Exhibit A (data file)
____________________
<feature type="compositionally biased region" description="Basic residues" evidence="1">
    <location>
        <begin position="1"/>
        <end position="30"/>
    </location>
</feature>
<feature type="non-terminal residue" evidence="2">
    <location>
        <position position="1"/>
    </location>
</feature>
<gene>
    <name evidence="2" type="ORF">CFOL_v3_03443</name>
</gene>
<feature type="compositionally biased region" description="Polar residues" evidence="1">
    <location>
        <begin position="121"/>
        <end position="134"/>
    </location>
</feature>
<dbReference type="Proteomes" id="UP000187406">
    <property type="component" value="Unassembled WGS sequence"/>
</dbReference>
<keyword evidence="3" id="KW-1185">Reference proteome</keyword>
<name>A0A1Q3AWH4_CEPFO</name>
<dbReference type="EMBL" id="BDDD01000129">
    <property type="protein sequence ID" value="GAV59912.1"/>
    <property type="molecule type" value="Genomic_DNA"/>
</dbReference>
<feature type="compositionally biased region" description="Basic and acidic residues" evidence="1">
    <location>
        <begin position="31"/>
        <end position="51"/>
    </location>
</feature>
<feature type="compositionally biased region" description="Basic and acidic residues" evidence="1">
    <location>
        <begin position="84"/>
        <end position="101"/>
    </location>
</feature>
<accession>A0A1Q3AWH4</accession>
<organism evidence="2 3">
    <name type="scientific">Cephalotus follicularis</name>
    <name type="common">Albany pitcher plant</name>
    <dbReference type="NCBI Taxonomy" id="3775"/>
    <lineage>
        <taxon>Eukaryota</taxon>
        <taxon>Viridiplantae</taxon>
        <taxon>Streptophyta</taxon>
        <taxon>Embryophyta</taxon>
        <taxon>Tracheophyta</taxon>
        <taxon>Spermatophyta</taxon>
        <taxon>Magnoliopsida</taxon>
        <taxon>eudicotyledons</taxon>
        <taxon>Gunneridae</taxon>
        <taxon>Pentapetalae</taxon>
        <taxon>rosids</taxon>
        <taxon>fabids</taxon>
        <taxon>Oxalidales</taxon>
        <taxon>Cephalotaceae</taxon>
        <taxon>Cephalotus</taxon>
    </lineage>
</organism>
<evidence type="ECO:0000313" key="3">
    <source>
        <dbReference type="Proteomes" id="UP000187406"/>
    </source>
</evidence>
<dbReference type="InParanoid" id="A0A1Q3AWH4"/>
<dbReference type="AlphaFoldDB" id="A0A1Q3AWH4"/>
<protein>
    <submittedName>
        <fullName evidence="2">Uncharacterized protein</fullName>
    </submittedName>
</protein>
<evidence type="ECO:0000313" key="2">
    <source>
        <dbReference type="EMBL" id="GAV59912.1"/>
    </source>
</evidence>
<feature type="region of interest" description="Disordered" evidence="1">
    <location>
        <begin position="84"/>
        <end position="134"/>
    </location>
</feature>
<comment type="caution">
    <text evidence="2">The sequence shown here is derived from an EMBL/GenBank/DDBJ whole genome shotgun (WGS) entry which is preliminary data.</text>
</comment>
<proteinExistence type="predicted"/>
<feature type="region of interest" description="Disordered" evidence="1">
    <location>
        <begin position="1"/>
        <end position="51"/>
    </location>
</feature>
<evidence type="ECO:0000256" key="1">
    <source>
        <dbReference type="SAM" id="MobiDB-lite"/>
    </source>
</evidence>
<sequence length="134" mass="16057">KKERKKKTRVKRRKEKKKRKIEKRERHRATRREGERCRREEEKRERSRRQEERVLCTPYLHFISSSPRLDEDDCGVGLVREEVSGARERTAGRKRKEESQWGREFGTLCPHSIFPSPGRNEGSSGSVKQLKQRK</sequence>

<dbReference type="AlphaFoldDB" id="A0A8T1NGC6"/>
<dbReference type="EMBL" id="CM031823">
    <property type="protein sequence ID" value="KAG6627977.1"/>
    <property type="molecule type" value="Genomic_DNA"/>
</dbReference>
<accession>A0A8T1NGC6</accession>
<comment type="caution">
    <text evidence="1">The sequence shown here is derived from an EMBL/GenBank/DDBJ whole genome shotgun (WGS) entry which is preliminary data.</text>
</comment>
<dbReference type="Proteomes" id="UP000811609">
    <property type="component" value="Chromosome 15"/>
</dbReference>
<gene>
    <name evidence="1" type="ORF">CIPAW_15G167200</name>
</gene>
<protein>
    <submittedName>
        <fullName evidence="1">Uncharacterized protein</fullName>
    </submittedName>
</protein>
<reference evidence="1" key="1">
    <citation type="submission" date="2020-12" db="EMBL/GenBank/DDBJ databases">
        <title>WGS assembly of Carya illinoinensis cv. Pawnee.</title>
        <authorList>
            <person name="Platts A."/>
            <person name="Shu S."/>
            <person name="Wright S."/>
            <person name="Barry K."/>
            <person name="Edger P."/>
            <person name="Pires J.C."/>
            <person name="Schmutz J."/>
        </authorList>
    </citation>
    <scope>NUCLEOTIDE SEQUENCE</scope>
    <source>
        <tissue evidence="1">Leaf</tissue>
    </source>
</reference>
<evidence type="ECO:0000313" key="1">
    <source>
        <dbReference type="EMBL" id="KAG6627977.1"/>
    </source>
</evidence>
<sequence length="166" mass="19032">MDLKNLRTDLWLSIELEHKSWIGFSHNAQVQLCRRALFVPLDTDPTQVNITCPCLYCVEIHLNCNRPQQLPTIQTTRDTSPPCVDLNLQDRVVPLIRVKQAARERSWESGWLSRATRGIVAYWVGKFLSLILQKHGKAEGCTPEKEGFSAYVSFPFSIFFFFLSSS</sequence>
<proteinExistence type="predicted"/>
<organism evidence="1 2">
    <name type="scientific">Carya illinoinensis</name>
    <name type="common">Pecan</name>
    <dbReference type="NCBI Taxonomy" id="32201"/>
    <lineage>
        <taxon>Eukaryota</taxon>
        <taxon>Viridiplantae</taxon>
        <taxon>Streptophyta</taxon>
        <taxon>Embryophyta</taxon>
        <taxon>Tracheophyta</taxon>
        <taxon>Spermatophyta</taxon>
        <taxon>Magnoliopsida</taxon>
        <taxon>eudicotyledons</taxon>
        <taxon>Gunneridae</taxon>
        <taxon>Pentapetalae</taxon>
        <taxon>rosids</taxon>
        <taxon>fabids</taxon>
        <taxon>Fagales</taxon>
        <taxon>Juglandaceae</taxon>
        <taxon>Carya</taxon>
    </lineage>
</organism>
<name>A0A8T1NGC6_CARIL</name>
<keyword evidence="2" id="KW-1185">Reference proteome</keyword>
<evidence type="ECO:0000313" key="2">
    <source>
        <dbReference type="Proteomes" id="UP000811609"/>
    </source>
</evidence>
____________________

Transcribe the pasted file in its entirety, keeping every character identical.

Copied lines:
<feature type="compositionally biased region" description="Basic residues" evidence="1">
    <location>
        <begin position="1"/>
        <end position="30"/>
    </location>
</feature>
<feature type="non-terminal residue" evidence="2">
    <location>
        <position position="1"/>
    </location>
</feature>
<gene>
    <name evidence="2" type="ORF">CFOL_v3_03443</name>
</gene>
<feature type="compositionally biased region" description="Polar residues" evidence="1">
    <location>
        <begin position="121"/>
        <end position="134"/>
    </location>
</feature>
<dbReference type="Proteomes" id="UP000187406">
    <property type="component" value="Unassembled WGS sequence"/>
</dbReference>
<keyword evidence="3" id="KW-1185">Reference proteome</keyword>
<name>A0A1Q3AWH4_CEPFO</name>
<dbReference type="EMBL" id="BDDD01000129">
    <property type="protein sequence ID" value="GAV59912.1"/>
    <property type="molecule type" value="Genomic_DNA"/>
</dbReference>
<feature type="compositionally biased region" description="Basic and acidic residues" evidence="1">
    <location>
        <begin position="31"/>
        <end position="51"/>
    </location>
</feature>
<feature type="compositionally biased region" description="Basic and acidic residues" evidence="1">
    <location>
        <begin position="84"/>
        <end position="101"/>
    </location>
</feature>
<accession>A0A1Q3AWH4</accession>
<organism evidence="2 3">
    <name type="scientific">Cephalotus follicularis</name>
    <name type="common">Albany pitcher plant</name>
    <dbReference type="NCBI Taxonomy" id="3775"/>
    <lineage>
        <taxon>Eukaryota</taxon>
        <taxon>Viridiplantae</taxon>
        <taxon>Streptophyta</taxon>
        <taxon>Embryophyta</taxon>
        <taxon>Tracheophyta</taxon>
        <taxon>Spermatophyta</taxon>
        <taxon>Magnoliopsida</taxon>
        <taxon>eudicotyledons</taxon>
        <taxon>Gunneridae</taxon>
        <taxon>Pentapetalae</taxon>
        <taxon>rosids</taxon>
        <taxon>fabids</taxon>
        <taxon>Oxalidales</taxon>
        <taxon>Cephalotaceae</taxon>
        <taxon>Cephalotus</taxon>
    </lineage>
</organism>
<evidence type="ECO:0000313" key="3">
    <source>
        <dbReference type="Proteomes" id="UP000187406"/>
    </source>
</evidence>
<dbReference type="InParanoid" id="A0A1Q3AWH4"/>
<dbReference type="AlphaFoldDB" id="A0A1Q3AWH4"/>
<protein>
    <submittedName>
        <fullName evidence="2">Uncharacterized protein</fullName>
    </submittedName>
</protein>
<evidence type="ECO:0000313" key="2">
    <source>
        <dbReference type="EMBL" id="GAV59912.1"/>
    </source>
</evidence>
<feature type="region of interest" description="Disordered" evidence="1">
    <location>
        <begin position="84"/>
        <end position="134"/>
    </location>
</feature>
<comment type="caution">
    <text evidence="2">The sequence shown here is derived from an EMBL/GenBank/DDBJ whole genome shotgun (WGS) entry which is preliminary data.</text>
</comment>
<proteinExistence type="predicted"/>
<feature type="region of interest" description="Disordered" evidence="1">
    <location>
        <begin position="1"/>
        <end position="51"/>
    </location>
</feature>
<evidence type="ECO:0000256" key="1">
    <source>
        <dbReference type="SAM" id="MobiDB-lite"/>
    </source>
</evidence>
<sequence length="134" mass="16057">KKERKKKTRVKRRKEKKKRKIEKRERHRATRREGERCRREEEKRERSRRQEERVLCTPYLHFISSSPRLDEDDCGVGLVREEVSGARERTAGRKRKEESQWGREFGTLCPHSIFPSPGRNEGSSGSVKQLKQRK</sequence>

<dbReference type="AlphaFoldDB" id="A0A8T1NGC6"/>
<dbReference type="EMBL" id="CM031823">
    <property type="protein sequence ID" value="KAG6627977.1"/>
    <property type="molecule type" value="Genomic_DNA"/>
</dbReference>
<accession>A0A8T1NGC6</accession>
<comment type="caution">
    <text evidence="1">The sequence shown here is derived from an EMBL/GenBank/DDBJ whole genome shotgun (WGS) entry which is preliminary data.</text>
</comment>
<dbReference type="Proteomes" id="UP000811609">
    <property type="component" value="Chromosome 15"/>
</dbReference>
<gene>
    <name evidence="1" type="ORF">CIPAW_15G167200</name>
</gene>
<protein>
    <submittedName>
        <fullName evidence="1">Uncharacterized protein</fullName>
    </submittedName>
</protein>
<reference evidence="1" key="1">
    <citation type="submission" date="2020-12" db="EMBL/GenBank/DDBJ databases">
        <title>WGS assembly of Carya illinoinensis cv. Pawnee.</title>
        <authorList>
            <person name="Platts A."/>
            <person name="Shu S."/>
            <person name="Wright S."/>
            <person name="Barry K."/>
            <person name="Edger P."/>
            <person name="Pires J.C."/>
            <person name="Schmutz J."/>
        </authorList>
    </citation>
    <scope>NUCLEOTIDE SEQUENCE</scope>
    <source>
        <tissue evidence="1">Leaf</tissue>
    </source>
</reference>
<evidence type="ECO:0000313" key="1">
    <source>
        <dbReference type="EMBL" id="KAG6627977.1"/>
    </source>
</evidence>
<sequence length="166" mass="19032">MDLKNLRTDLWLSIELEHKSWIGFSHNAQVQLCRRALFVPLDTDPTQVNITCPCLYCVEIHLNCNRPQQLPTIQTTRDTSPPCVDLNLQDRVVPLIRVKQAARERSWESGWLSRATRGIVAYWVGKFLSLILQKHGKAEGCTPEKEGFSAYVSFPFSIFFFFLSSS</sequence>
<proteinExistence type="predicted"/>
<organism evidence="1 2">
    <name type="scientific">Carya illinoinensis</name>
    <name type="common">Pecan</name>
    <dbReference type="NCBI Taxonomy" id="32201"/>
    <lineage>
        <taxon>Eukaryota</taxon>
        <taxon>Viridiplantae</taxon>
        <taxon>Streptophyta</taxon>
        <taxon>Embryophyta</taxon>
        <taxon>Tracheophyta</taxon>
        <taxon>Spermatophyta</taxon>
        <taxon>Magnoliopsida</taxon>
        <taxon>eudicotyledons</taxon>
        <taxon>Gunneridae</taxon>
        <taxon>Pentapetalae</taxon>
        <taxon>rosids</taxon>
        <taxon>fabids</taxon>
        <taxon>Fagales</taxon>
        <taxon>Juglandaceae</taxon>
        <taxon>Carya</taxon>
    </lineage>
</organism>
<name>A0A8T1NGC6_CARIL</name>
<keyword evidence="2" id="KW-1185">Reference proteome</keyword>
<evidence type="ECO:0000313" key="2">
    <source>
        <dbReference type="Proteomes" id="UP000811609"/>
    </source>
</evidence>